by Elizabeth Oldfield
Wednesday, 10
February 2021
Idea
15:40

Will Covid-19 turn us into a nation of ethicists?

The pandemic has exposed what values we hold sacred
by Elizabeth Oldfield
Never in living memory has public debate felt so much like a poorly-taught ethics seminar. Credit: Getty

Never in living memory has public debate felt so much like a poorly-taught ethics seminar. Unless we happened to study philosophy at university, the last time many of us were forced to think through our deepest moral commitments systematically was during an RE lesson — though as this subject has been in crisis for years, maybe not even then. Perhaps that’s why the Netflix show ‘The Good Place’ spawned a meme: ‘This is why everyone hates moral philosophy professors’. Today ethics is associated in popular imagination with obscure thought experiments or how many units of utility can dance on the head of a pin while the rest of us get on with living our lives.

Covid-19 might change all that. In a blistering British Medical Journal editorial this month, the journal accuses the Government of “social murder” in unambiguous moral language. It asks, “is inaction, action?” and concludes: “state failures [including delaying lockdowns] that led us to two million deaths are “actions” and “inactions” that should shame us all.”

The editorial implies, though never spells out, that the protection of life and health is the highest moral good. This makes sense from the standpoint of the medical community, trained and moulded around this perspective. Many others share this intuition — but it is not as universal as it may appear.

Jonathan Sumption, for example, continues to argue that the cost of mass lockdowns on the healthy are not worth the benefits gained by those at risk — and that limiting freedom for others (and impacting their health, livelihoods and quality of life along the way) is just as morally dangerous. Elsewhere, Oxford ethicist Julian Savulescu argues that mass, rather than selective, lockdowns are the ‘levelling down’ of equality: ‘In order for there to be equality, people who could be better off are made worse off’ and that this is ‘morally repugnant’. Both of these perspectives imply that there are moral priorities beyond the straightforward protection of life, that quality of life matters, as does how much the state can require us to sacrifice to protect the lives of others.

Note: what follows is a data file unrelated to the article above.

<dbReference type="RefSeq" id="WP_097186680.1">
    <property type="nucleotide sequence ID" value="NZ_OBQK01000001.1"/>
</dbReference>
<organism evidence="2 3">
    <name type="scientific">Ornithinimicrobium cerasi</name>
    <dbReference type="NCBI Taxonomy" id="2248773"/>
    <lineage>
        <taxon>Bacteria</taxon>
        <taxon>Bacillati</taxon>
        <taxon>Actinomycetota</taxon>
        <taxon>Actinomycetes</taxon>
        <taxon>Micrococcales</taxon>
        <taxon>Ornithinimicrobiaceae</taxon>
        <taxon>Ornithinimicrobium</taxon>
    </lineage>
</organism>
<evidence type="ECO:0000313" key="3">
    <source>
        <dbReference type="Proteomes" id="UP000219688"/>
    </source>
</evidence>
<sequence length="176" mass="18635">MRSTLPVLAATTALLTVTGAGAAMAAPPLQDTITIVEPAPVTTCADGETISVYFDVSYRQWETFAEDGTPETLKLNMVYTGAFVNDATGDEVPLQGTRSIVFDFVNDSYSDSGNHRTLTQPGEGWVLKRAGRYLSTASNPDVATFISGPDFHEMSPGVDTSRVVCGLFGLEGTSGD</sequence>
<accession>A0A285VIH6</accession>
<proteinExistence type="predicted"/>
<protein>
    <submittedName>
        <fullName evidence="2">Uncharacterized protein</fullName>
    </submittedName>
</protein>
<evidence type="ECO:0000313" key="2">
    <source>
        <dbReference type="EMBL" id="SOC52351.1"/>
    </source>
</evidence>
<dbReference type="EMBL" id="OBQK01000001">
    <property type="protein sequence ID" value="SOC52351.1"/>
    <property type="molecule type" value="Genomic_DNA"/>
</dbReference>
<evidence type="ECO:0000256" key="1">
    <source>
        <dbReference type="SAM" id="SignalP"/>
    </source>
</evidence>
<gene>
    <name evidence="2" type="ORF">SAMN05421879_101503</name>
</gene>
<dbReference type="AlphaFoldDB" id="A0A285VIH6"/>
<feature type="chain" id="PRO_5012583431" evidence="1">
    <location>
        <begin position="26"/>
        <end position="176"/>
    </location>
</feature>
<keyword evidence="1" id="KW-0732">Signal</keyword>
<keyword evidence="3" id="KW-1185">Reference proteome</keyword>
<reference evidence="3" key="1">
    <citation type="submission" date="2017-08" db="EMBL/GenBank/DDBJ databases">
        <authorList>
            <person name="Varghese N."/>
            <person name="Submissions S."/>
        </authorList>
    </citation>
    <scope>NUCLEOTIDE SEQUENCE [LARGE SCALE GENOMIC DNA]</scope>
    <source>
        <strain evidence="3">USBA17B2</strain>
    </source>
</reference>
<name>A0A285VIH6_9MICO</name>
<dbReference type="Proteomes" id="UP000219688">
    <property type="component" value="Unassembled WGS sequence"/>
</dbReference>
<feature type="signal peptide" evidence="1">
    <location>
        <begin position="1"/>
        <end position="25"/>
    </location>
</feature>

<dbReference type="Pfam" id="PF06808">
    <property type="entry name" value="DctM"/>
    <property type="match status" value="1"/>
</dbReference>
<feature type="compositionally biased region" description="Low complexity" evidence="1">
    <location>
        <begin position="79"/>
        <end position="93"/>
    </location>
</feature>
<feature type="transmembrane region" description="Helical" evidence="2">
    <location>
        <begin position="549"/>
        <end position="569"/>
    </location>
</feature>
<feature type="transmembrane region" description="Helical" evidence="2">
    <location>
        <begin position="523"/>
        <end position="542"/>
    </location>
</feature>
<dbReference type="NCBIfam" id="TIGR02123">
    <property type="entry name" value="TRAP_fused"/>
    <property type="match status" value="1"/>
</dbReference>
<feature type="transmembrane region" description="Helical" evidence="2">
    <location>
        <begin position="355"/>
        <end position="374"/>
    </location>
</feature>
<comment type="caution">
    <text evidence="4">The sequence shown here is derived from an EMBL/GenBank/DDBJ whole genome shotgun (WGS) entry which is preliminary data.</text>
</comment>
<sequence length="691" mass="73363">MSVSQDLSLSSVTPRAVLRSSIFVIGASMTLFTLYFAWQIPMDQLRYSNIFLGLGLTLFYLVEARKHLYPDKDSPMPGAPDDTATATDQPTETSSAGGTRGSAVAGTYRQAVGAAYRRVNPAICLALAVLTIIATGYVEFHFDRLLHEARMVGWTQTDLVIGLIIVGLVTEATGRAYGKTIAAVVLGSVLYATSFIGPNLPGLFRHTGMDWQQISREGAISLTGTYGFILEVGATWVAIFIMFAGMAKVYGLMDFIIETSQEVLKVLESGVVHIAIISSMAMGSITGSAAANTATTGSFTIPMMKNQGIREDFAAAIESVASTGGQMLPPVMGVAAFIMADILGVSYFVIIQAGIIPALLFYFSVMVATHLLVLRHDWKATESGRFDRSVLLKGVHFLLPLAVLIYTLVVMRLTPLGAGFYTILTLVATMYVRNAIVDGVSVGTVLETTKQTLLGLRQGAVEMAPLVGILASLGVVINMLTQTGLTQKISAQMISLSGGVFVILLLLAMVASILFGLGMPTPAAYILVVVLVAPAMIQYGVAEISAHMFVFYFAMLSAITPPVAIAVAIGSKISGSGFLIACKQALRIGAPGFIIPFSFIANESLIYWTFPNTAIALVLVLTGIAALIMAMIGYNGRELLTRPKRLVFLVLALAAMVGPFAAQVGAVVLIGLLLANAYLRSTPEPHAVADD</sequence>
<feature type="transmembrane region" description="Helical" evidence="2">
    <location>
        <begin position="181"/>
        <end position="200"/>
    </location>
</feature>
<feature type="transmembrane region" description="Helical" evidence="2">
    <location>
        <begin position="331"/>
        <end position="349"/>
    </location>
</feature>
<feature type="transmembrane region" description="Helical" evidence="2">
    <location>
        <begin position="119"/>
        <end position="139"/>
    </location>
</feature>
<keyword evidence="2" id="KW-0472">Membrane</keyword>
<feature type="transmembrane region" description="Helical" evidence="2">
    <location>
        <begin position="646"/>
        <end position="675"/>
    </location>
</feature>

How do we decide which is right? Do we want our leaders to protect life, no matter what, and to be held morally accountable when they fail? Or do we want a state that seeks to protect life, but balances this aim against other needs such as access to work, family, social life and their accompanying mental health benefits?

Many of us might say we don’t care, a long as the government actually has a plan and delivers it competently; and yet these questions matter, and most of us have nowhere to ask them. RE is underfunded and overlooked, and fewer of us are members of faith communities. As society becomes more pluralist, and the influence of Christianity less visible, the moral fault lines can only widen. Without places where we as citizens can work out what we think, what we hold sacred, what is primary, how can we expect our leaders to know what to do, or us to hold them to account?

Join the discussion